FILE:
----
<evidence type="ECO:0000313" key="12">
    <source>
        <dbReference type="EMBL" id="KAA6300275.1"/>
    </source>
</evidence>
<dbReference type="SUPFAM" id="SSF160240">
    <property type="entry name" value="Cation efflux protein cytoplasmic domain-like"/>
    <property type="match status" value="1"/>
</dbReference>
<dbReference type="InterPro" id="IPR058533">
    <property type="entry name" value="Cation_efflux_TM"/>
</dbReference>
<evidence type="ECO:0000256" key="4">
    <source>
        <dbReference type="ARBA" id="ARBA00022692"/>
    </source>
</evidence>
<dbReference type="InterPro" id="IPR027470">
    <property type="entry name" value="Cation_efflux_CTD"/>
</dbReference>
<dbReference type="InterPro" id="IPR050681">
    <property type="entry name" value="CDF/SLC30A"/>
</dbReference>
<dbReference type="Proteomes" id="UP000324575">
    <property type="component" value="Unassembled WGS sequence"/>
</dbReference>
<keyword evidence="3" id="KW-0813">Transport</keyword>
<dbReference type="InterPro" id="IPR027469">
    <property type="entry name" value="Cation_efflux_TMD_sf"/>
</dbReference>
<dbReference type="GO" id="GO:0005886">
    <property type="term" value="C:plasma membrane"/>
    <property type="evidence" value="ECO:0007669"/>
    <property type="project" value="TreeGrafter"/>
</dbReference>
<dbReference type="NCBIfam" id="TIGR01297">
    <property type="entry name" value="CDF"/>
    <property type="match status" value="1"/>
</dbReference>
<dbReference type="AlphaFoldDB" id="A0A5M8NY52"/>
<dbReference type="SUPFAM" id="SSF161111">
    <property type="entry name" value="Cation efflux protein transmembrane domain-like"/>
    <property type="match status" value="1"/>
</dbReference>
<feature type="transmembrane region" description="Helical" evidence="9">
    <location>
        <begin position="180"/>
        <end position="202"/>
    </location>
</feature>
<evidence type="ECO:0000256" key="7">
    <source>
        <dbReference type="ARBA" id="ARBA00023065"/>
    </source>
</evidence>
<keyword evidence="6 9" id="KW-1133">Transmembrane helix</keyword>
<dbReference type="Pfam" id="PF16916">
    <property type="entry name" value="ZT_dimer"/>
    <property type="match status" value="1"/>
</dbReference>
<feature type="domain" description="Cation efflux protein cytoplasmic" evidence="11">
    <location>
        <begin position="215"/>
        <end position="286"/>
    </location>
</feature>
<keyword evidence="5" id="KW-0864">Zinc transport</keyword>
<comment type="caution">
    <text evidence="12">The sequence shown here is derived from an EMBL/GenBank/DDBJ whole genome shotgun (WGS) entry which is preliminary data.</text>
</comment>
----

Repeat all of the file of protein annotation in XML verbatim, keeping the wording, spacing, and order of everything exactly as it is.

<evidence type="ECO:0000313" key="12">
    <source>
        <dbReference type="EMBL" id="KAA6300275.1"/>
    </source>
</evidence>
<dbReference type="SUPFAM" id="SSF160240">
    <property type="entry name" value="Cation efflux protein cytoplasmic domain-like"/>
    <property type="match status" value="1"/>
</dbReference>
<dbReference type="InterPro" id="IPR058533">
    <property type="entry name" value="Cation_efflux_TM"/>
</dbReference>
<evidence type="ECO:0000256" key="4">
    <source>
        <dbReference type="ARBA" id="ARBA00022692"/>
    </source>
</evidence>
<dbReference type="InterPro" id="IPR027470">
    <property type="entry name" value="Cation_efflux_CTD"/>
</dbReference>
<dbReference type="InterPro" id="IPR050681">
    <property type="entry name" value="CDF/SLC30A"/>
</dbReference>
<dbReference type="Proteomes" id="UP000324575">
    <property type="component" value="Unassembled WGS sequence"/>
</dbReference>
<keyword evidence="3" id="KW-0813">Transport</keyword>
<dbReference type="InterPro" id="IPR027469">
    <property type="entry name" value="Cation_efflux_TMD_sf"/>
</dbReference>
<dbReference type="GO" id="GO:0005886">
    <property type="term" value="C:plasma membrane"/>
    <property type="evidence" value="ECO:0007669"/>
    <property type="project" value="TreeGrafter"/>
</dbReference>
<dbReference type="NCBIfam" id="TIGR01297">
    <property type="entry name" value="CDF"/>
    <property type="match status" value="1"/>
</dbReference>
<dbReference type="AlphaFoldDB" id="A0A5M8NY52"/>
<dbReference type="SUPFAM" id="SSF161111">
    <property type="entry name" value="Cation efflux protein transmembrane domain-like"/>
    <property type="match status" value="1"/>
</dbReference>
<feature type="transmembrane region" description="Helical" evidence="9">
    <location>
        <begin position="180"/>
        <end position="202"/>
    </location>
</feature>
<evidence type="ECO:0000256" key="7">
    <source>
        <dbReference type="ARBA" id="ARBA00023065"/>
    </source>
</evidence>
<keyword evidence="6 9" id="KW-1133">Transmembrane helix</keyword>
<dbReference type="Pfam" id="PF16916">
    <property type="entry name" value="ZT_dimer"/>
    <property type="match status" value="1"/>
</dbReference>
<feature type="domain" description="Cation efflux protein cytoplasmic" evidence="11">
    <location>
        <begin position="215"/>
        <end position="286"/>
    </location>
</feature>
<keyword evidence="5" id="KW-0864">Zinc transport</keyword>
<comment type="caution">
    <text evidence="12">The sequence shown here is derived from an EMBL/GenBank/DDBJ whole genome shotgun (WGS) entry which is preliminary data.</text>
</comment>